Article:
One supposes that it was the purpose of the old-fashioned coronation ceremony to impress upon the recipient his importance in a certain context, and of his acting henceforward on impersonal motivation in the best interests of the territory of which he now became the representative and agent, without being led astray by the merely personal. This was made as impressive as possible so that he would not forget about it in the future.
And it is not irrelevant that the whole thing was supposed to place the royal person and his territory in relation to something outside of society, which was supposed to be run in accordance with a divine purpose. Cf. Land of Hope and Glory, performed on occasion at coronations, "God who made thee mighty, make thee mightier yet".
Fifty years ago I knew someone who read history at Oxford, and at her interview to determine whether she would get a first or a second, she was asked to discuss "the divine right of kings". I am sure that even then one was expected to make this idea sound ridiculous, and perhaps she failed to do so, as she was an old-fashioned Christian.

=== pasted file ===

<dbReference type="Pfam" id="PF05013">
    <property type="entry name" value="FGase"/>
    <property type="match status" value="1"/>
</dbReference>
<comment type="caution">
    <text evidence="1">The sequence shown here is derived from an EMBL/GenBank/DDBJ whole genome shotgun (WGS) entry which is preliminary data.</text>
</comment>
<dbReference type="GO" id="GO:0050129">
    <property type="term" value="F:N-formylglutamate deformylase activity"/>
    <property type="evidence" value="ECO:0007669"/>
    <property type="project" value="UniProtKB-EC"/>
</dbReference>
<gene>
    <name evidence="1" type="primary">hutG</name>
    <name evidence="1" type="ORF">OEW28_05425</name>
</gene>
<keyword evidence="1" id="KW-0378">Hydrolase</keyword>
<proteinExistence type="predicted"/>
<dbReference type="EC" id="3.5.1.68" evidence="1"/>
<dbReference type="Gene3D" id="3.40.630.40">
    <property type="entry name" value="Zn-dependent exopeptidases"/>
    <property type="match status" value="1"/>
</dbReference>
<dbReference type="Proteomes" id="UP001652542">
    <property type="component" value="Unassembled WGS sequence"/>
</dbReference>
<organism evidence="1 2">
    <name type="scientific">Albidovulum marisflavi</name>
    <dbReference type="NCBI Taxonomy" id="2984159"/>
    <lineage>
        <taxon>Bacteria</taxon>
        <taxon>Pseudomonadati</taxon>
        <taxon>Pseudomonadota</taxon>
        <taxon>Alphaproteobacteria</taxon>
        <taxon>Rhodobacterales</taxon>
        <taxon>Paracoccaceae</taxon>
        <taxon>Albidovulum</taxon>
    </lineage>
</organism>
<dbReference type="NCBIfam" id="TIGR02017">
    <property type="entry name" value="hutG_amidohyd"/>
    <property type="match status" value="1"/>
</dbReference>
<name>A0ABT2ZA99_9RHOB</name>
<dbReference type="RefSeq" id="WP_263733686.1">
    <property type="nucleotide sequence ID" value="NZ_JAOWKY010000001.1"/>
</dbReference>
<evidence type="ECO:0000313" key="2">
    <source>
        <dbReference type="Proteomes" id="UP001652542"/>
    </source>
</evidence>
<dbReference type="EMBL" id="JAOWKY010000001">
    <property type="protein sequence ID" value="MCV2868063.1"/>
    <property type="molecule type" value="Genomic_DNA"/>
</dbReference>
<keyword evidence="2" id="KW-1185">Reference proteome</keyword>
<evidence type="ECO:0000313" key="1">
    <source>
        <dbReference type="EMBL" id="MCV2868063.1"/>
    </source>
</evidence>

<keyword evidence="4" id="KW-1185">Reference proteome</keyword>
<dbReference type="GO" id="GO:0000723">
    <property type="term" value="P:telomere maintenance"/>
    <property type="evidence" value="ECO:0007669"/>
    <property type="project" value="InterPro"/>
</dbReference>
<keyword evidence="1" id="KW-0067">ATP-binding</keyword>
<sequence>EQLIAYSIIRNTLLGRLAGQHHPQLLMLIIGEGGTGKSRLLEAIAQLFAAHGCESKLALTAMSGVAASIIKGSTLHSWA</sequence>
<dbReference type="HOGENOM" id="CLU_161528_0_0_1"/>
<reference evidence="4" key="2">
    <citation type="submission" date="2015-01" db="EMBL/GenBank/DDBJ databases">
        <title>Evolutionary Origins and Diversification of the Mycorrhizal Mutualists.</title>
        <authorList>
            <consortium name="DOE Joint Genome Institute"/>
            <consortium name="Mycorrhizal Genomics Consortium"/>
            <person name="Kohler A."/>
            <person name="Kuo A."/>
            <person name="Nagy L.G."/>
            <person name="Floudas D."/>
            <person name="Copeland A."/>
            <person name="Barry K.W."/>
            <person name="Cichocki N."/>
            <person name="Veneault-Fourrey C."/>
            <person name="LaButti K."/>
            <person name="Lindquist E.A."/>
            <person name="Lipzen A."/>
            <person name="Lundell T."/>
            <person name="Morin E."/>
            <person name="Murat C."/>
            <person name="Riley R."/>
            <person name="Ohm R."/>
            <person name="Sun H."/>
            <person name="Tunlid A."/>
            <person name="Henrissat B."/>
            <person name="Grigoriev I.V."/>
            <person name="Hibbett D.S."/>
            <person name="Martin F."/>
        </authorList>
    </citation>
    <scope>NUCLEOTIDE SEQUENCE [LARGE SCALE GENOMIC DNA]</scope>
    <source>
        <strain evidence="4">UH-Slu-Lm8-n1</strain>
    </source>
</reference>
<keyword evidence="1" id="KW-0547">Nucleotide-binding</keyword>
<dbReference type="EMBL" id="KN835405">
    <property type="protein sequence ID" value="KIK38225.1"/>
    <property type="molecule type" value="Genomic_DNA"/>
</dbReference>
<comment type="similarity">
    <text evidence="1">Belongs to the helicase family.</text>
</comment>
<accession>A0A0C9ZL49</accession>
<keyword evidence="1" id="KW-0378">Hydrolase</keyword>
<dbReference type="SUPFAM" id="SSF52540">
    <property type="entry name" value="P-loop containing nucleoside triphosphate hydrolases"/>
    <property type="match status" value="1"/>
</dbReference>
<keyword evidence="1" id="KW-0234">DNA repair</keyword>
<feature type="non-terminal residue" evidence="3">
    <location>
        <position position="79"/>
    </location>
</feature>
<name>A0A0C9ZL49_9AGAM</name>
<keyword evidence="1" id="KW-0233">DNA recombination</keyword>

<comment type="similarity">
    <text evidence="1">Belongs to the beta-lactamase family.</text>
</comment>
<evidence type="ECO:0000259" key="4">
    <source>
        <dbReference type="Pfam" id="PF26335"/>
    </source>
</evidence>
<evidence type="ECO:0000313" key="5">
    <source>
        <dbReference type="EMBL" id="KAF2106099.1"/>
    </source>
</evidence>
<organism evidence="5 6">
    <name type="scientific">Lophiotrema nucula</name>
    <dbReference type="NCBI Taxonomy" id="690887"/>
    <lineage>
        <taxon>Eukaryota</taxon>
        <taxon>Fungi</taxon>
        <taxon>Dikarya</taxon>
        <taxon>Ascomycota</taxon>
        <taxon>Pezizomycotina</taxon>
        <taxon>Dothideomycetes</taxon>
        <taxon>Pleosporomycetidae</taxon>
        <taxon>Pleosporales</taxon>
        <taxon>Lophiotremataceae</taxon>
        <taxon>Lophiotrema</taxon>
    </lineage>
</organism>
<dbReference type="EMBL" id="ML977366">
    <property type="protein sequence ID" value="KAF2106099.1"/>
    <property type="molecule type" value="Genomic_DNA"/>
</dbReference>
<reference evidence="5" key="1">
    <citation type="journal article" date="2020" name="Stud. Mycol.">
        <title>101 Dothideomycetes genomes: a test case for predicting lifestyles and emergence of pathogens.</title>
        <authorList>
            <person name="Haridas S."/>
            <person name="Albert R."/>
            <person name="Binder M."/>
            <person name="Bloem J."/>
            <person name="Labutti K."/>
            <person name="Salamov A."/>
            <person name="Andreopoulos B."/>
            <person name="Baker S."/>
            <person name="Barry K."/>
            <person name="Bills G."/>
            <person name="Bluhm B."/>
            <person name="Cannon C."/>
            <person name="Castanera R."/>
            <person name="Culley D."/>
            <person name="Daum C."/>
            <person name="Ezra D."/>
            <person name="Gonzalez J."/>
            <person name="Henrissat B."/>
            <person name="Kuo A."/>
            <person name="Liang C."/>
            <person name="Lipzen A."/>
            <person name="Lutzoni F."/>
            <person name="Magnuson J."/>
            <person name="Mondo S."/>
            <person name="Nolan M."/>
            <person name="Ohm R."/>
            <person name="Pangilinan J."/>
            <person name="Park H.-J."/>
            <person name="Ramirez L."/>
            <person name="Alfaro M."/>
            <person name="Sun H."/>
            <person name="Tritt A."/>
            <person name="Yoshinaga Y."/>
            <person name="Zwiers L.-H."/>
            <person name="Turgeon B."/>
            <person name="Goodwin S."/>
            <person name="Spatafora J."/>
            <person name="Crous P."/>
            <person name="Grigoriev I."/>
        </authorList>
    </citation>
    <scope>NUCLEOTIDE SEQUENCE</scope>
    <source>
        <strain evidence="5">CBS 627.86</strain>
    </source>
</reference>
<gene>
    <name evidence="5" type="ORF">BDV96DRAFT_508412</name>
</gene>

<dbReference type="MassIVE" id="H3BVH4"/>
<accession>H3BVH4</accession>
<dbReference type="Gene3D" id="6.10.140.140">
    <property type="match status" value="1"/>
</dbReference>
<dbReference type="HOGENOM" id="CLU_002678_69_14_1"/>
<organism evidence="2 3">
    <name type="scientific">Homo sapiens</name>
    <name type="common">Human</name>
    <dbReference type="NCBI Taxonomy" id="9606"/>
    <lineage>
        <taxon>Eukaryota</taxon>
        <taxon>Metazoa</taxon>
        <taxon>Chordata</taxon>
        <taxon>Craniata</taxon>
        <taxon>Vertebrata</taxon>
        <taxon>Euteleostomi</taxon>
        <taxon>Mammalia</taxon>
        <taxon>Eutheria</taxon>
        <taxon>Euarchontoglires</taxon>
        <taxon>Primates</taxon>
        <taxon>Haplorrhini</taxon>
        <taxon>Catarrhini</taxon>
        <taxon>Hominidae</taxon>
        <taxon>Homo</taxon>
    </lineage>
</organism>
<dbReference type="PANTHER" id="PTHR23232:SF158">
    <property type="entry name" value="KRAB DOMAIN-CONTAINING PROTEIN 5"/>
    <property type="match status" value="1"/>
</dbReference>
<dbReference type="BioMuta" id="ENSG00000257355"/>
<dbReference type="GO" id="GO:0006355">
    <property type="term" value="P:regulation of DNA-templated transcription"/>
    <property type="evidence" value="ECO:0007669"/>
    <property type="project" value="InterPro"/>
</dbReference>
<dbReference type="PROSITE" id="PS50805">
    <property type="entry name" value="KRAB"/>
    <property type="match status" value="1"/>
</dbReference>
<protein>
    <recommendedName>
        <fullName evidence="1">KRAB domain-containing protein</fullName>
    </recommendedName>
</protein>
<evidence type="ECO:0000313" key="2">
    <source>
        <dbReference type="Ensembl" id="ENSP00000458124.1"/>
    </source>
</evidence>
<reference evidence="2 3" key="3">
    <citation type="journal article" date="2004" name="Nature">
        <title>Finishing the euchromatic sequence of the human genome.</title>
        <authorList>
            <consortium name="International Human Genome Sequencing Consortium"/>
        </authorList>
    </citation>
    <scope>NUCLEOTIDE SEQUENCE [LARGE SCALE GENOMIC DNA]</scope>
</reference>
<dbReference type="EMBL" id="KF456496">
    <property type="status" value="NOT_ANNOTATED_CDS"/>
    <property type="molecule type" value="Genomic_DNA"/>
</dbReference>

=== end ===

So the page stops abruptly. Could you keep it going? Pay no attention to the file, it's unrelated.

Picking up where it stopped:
Nevertheless, I am sure that this reference to an outside context conferred some psychological advantages on the anointed ones.
The present Queen certainly seems to have a sense of divine mission and, not long after her coronation, made a speech to the nation in which she promised to consecrate her life to the service of the Empire. She has always fulfilled her role, as she saw it, impeccably, although this has not preserved her from criticism as cold and unemotional.